The Genius of Women was a nonfiction book given to me for review, and I immediately was excited to open it up. It's a nonfiction book dedicated to sharing the stories of women overlooked throughout history! Yes! Amazing! Let me learn about these women!
The first few chapters of this book got to me—they had valid feminist points, they highlighted several women from history that I had never heard of, and they incited a fire in me to learn more. I wanted to learn their stories, feel their histories, and know where their accomplishments stood today in 2020. I wanted more!
But then...the chapters started to feel the same. We'd have a killer chapter title. Then we got a great bite-sized nugget of information about a historical/current woman genius who was terribly under-recognized by the patriarchy. And then, very quickly, we abandoned her. It became a personalized essay on behalf of the author about her experiences and strong (strong!) opinions on repeat about all that is wrong in today's society as it relates to women.
This would have been fine-ish—let's be real, I wanted to raise these women UP, not abandon their narratives for opinion promotion, so it wasn't "fine" to me personally—but the opinions and personal anecdotes felt repetitive. I'm a proud woman who promotes female rights and am aware of what's wrong with the world's lens of men first, women second. I didn't need those issues shoved at me at every turn. Maybe, if you're somehow new to gender inequality, it was worth the hammered approach?
I guess, if you boil it down, I wanted the lens of this work to focus on the women and their accomplishments as opposed to using them as brief touchstones and a launch pad to discuss the gender imbalance in all things through the highly personable layer of author opinion. This was probably a "me" issue as others have reviewed this work much more positively, but I can't ignore my thoughts. I realize that my review falls into the trap of what the author herself mentions...that when a woman decides to tout accomplishments and opinions, the reaction to that is to say it's not enough, too much, negativity, etc. I agonized with whether to say my feelings on this because I didn't want to become one of the negative voices being part of the problem. But in this case, it's still important to be honest. I didn't love this.
Thank you to Dutton for a copy of this title in exchange for an honest review.
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"Yes, we are witches, and we're hunting you."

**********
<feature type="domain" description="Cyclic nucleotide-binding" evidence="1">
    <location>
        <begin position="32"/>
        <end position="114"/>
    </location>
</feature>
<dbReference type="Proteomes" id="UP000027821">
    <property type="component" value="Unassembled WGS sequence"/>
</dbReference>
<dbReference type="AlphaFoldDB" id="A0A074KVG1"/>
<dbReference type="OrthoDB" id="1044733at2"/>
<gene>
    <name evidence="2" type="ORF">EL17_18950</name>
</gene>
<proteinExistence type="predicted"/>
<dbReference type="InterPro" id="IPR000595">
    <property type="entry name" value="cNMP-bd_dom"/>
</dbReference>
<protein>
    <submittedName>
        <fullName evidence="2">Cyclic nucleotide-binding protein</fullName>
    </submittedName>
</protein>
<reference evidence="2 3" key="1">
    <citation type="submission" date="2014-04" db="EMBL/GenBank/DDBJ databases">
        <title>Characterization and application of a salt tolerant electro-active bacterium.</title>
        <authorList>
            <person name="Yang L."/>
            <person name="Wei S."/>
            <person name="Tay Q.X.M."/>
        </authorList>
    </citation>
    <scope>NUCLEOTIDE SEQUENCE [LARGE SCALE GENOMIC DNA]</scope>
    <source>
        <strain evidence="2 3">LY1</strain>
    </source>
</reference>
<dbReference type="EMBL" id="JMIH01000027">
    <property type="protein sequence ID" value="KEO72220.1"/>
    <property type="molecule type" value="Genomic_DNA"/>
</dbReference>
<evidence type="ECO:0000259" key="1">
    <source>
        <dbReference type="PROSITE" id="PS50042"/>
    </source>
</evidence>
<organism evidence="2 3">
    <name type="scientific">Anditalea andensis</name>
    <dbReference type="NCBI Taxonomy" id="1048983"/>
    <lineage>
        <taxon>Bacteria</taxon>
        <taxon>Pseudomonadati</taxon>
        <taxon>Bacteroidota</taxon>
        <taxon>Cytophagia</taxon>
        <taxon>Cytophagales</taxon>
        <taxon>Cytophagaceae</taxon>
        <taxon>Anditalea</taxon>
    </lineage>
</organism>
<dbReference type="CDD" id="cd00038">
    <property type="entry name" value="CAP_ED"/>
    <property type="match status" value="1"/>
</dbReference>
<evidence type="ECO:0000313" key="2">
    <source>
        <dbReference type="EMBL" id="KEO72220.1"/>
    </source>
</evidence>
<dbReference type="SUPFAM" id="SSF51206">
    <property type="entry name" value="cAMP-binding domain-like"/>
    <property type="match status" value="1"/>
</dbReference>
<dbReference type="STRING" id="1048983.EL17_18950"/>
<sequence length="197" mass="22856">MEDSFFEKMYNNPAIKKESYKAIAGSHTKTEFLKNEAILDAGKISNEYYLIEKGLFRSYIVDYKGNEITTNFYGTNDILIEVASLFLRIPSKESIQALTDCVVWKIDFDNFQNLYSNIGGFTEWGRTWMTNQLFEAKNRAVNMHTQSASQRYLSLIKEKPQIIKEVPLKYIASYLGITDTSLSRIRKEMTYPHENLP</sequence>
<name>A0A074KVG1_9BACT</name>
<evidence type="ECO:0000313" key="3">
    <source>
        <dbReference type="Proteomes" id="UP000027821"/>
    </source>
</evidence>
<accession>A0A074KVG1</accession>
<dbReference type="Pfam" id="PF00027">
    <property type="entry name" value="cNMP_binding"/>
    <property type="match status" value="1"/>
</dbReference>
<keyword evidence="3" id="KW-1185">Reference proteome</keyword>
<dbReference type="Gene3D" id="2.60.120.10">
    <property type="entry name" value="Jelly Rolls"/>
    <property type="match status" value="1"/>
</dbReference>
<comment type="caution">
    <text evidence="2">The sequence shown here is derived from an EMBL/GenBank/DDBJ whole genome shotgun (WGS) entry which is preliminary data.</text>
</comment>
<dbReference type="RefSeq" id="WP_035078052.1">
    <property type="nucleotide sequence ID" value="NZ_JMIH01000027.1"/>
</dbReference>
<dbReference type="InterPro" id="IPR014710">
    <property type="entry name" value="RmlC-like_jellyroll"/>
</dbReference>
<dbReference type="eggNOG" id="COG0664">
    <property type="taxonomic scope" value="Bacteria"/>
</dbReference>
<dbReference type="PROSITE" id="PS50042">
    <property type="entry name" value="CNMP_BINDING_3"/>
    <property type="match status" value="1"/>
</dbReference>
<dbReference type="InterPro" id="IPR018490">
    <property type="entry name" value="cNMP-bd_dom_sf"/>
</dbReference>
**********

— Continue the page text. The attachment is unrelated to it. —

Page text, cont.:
What an impressive and readable collection of essays. Lindy West, the author of Shrill, has returned and she's ready to share some facts and clapbacks.
"In a laugh-out-loud, incisive cultural critique, West extolls the world-changing magic of truth, urging readers to reckon with dark lies in the heart of the American mythos, and unpacking the complicated, and sometimes tragic, politics of not being a white man in the twenty-first century. She tracks the misogyny and propaganda hidden (or not so hidden) in the media she and her peers devoured growing up, a buffet of distortions, delusions, prejudice, and outright bullsh*t that has allowed white male mediocrity to maintain a death grip on American culture and politics-and that delivered us to this precarious, disorienting moment in history."
I have to be honest, these essays were at times hard to read--not necessarily due to the author, but due to the wounds that they reopened for me. Being a woman in today's world isn't easy, and we're still fighting to be heard. Being a woman in America...yeah, it's rough, especially given the current political leader. These essays have receipts. They have anecdotes. And they'll throw you into each and every one of the political turmoils of the now.
The title The Witches Are Coming is derived from West's analysis of Trump's frequent use of the phrase "witch hunt." While Trump is determined to use it as a label that is pro-men, West is quick to remind us that witches were always women who spoke out and had agency, and the phrase "witch hunt" has historical roots in female oppression...not the other way around. So for West, yes, the "witches" are coming. And it's time for a reckoning and reclaiming of the term.
Also, a side note: the chapter on Adam Sandler is inspiring. I, too, hate Adam Sandler for what he represents. West gets it. You tell 'em, girl.
Thank you to Hachette for this ARC in exchange for an honest review.